So hold the door. Hold it for the young woman who can go home and eat her Ramen Noodles after a day contemplating Van Gogh. Hold it for the young guy who need a little longer catching you up. Hold it for all the people who are coming up behind you, who deserve, just as much as you, whatever is on the other side. Whether it’s freedom or equality, opportunity or just the sky outside.
Hold the door.
Because some day, you’ll appreciate someone holding it for you once again.
19 Comments Add yours
It is the simple stuff which resonates so much.
It’s true. And I’m always stupidly thankful when someone does something for me. I imagine most people feel the same way.
Yep, life shouldn’t be a competition… I started taking pictures of everyone who cut in line before me while I was traveling and was going to do a post on it (I still might). It aggravated me to wait and have someone else move up in line, but once I started taking pictures and joking with my wife about the boldness of some people, I got joy from their ability to break the rules without guilt. It all came down to my attitude about the people, moving the focus off me and my extra 30 seconds of waiting in line and making a joke out of it lowered my blood pressure about 50 points.
Thanks for the reminder.
With the exception of the Brits, who are exceptional liner-uppers (An Englishman will form an orderly queue of one is very true), the Europeans generally suck at lining up. It’s just not their thing. Once you get over the fact that it’s not their thing, like after say….oh, six or seven years of living here, it becomes much less frustrating. And you are right–taking the focus off of yourself, the feeling that they were intentionally doing something to slight YOU rather than something that was just to benefit THEM, makes everything seem much more tolerable.
LikeLiked by 1 person
Reblogged this on buildingapoem and commented:
I don’t have a clue what this could possibly have to do with poetry, but it is a nice piece of writing about an important little piece of life. Thank you, Dina!
Thank you! (Courtesy sort of rhymes with poetry…in case that helps make your case).
LikeLiked by 1 person
Excellent attitude about life – couldn’t agree more. And YAY for “Mrs. Basil E. Frankweiler!” It’s one of my all-time favorites, and I’ve been meaning to re-read it for awhile now. I know I have at least one copy on my shelf at home…
I patiently waited (not really) until my oldest was in 5th grade and I excitedly gave him a copy. MY fifth grade teacher read it to me, and I can still remember how much I enjoyed it–and her voice–. He loved it too. A word of advice–I re-read A Wrinkle in Time recently and I remember it being much better as a kid. Sometimes books have a time and a place. Often they hold up if you remove them from that time and place, but sometimes not!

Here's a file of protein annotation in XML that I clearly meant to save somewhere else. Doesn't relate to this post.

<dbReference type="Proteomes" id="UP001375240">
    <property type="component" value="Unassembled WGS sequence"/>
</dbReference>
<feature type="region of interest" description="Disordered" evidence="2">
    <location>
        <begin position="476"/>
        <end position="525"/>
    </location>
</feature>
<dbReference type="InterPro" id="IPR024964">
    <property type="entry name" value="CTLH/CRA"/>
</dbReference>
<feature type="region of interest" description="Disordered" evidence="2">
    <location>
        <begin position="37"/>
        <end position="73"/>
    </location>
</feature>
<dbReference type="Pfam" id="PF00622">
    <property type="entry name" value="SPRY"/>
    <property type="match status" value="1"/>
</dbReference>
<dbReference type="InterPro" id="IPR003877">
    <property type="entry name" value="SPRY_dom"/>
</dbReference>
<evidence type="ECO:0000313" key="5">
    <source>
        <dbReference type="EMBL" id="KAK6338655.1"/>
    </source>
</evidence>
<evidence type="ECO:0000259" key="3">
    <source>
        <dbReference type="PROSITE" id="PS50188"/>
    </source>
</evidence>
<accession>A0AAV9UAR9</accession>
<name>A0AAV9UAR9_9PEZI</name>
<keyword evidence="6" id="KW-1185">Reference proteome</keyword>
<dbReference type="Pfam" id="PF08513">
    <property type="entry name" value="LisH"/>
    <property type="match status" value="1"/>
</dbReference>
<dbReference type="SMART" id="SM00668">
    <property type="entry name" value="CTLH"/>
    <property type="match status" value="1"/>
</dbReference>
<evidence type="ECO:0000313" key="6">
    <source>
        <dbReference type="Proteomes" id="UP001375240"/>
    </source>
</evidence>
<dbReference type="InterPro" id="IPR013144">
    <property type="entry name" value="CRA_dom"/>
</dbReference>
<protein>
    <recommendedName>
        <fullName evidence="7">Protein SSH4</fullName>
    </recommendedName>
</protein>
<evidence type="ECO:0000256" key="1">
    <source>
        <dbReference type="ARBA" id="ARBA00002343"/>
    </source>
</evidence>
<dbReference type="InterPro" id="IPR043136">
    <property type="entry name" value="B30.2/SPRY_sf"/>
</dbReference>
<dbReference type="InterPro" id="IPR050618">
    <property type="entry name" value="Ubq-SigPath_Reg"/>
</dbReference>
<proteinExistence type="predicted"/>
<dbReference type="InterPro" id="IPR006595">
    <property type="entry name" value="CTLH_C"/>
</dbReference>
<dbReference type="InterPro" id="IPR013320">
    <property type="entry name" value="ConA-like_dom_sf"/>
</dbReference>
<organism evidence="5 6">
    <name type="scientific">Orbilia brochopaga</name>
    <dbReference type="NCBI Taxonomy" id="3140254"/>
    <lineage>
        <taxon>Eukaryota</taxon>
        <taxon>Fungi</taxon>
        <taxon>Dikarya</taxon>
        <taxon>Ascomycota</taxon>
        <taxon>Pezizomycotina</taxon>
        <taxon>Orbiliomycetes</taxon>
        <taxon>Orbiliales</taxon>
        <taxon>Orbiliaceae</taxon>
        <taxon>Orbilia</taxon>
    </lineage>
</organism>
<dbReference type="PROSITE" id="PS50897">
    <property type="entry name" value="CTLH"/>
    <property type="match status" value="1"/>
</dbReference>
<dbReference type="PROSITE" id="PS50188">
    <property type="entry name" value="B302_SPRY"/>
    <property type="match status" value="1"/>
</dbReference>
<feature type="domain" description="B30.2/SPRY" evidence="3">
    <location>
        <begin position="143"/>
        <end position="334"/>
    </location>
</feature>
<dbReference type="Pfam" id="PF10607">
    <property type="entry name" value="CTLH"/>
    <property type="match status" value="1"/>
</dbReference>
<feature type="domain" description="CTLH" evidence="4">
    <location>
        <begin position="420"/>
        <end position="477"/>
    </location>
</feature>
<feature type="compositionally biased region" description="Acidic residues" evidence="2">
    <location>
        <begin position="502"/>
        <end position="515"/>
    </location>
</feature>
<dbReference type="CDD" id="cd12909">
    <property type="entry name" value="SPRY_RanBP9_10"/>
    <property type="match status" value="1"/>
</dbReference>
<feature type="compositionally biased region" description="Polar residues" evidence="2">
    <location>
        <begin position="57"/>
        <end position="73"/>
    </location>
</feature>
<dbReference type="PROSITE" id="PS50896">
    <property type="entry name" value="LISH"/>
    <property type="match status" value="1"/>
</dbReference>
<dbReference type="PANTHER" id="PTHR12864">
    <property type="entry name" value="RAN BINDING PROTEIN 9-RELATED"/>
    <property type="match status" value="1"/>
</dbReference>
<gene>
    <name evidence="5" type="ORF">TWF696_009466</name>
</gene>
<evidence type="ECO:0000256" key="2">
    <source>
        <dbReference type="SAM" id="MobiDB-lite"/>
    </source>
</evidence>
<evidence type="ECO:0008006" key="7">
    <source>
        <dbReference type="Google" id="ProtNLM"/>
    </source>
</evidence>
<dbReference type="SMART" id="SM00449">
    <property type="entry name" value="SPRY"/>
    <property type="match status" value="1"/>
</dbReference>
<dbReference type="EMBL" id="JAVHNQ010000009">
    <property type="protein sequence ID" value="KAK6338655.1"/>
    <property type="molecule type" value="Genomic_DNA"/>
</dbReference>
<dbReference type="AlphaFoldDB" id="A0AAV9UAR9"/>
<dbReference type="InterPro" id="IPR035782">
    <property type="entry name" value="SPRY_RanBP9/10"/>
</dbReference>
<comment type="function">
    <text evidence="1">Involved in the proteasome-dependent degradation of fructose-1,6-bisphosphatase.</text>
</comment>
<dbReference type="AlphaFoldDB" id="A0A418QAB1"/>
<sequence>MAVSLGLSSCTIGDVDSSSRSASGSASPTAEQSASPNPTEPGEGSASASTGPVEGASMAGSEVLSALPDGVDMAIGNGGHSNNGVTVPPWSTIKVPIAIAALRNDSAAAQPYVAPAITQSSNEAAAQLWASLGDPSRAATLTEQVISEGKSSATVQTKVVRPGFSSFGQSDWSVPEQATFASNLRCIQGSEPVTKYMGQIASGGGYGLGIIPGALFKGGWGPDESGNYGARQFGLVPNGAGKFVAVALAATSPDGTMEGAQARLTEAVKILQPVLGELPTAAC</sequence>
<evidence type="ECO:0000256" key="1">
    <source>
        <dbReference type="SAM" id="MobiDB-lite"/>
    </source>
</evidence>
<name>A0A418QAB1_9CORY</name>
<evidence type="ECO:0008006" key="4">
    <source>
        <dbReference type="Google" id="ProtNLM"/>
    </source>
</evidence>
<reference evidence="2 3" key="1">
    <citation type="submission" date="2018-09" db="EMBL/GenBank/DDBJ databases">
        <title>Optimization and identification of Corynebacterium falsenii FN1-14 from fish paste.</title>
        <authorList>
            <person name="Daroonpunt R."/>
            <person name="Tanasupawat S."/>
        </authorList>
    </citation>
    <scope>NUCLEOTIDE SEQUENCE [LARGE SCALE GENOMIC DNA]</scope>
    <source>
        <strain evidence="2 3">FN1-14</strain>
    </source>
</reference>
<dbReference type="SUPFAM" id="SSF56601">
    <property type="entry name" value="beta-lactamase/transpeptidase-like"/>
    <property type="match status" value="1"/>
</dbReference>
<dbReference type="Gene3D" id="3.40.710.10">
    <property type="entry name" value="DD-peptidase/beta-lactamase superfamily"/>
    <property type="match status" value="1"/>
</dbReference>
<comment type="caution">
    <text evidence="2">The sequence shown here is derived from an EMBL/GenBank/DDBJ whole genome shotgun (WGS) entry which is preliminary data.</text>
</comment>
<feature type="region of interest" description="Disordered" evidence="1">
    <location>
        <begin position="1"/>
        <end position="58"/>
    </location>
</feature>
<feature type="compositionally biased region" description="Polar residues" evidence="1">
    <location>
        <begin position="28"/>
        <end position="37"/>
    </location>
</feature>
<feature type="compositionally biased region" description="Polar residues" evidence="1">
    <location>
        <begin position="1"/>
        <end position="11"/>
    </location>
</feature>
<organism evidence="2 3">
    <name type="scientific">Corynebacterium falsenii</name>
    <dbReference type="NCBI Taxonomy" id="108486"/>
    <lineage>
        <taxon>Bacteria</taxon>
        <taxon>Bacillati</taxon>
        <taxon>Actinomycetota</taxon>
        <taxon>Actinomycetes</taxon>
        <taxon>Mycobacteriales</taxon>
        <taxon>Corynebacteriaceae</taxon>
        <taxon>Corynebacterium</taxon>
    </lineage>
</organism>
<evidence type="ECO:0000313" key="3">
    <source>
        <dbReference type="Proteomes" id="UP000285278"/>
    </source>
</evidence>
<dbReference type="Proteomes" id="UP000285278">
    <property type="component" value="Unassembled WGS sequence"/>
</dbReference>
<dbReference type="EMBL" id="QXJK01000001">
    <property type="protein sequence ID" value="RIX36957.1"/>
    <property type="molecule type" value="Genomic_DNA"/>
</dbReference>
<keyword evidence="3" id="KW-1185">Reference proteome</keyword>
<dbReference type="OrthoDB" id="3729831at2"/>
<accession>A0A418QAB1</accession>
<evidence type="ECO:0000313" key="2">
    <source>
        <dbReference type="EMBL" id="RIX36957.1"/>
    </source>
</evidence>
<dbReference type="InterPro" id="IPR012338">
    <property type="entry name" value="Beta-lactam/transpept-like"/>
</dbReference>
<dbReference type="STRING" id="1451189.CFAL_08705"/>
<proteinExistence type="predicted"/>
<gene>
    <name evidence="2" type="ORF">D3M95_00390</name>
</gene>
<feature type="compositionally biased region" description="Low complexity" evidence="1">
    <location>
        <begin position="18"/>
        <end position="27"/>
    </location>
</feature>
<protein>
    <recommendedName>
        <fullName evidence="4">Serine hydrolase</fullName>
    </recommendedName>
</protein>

LikeLiked by 1 person
I’ve got a ton of YA and children’s books on my shelf that I go back to regularly – all of Beverly Cleary, most of Madeleine L’Engle, and of course A.A. Milne…
Well done. You hit the nail on the head again, Dina.
I’m looking at alternate careers as a carpenter if this writing thing doesn’t work out.
LikeLiked by 1 person
Simple goodness. Probably included in the the quick-start guide, “how to be a human being”. Keep them coming Dina – always a pleasure to read, contemplate, reflect.
Exactly. And thank you.
So well put Dina.
Reblogged this on Wine and Cheese (Doodles) and commented:
It is up to us to hold the door for those who can’t, or for those who need a little bit more time getting there to hold it open themselves.
I so agree with you, and I especially love this section of your post: ” I may even passive aggressively mutter “You’re Welcome!” at their backs. But, in all my forty-some odd years, I’ve never let the door slam in someone’s face. At the end of the day, it’s not worth it just to prove a point.” Thank you for making a great point while avoiding the soapbox and keeping it real.
I try. Sometimes I succeed. Sometimes I’m worse than the guy on the tallest soap box there is. But I feel strongly about this–it’s up to us to look out for one another, and if we all do it, things will work out beautifully.
This is an exquisitely elegant illustration of how to be with one another. Common courtesy and consideration.
I like it too, how you allow for the walkers’ through who take advantage. AT least, in some cases it’s a deliberate working of the system. But as you say, there are others who are preoccupied, or disabled in some way.
Brilliant, truly brilliant.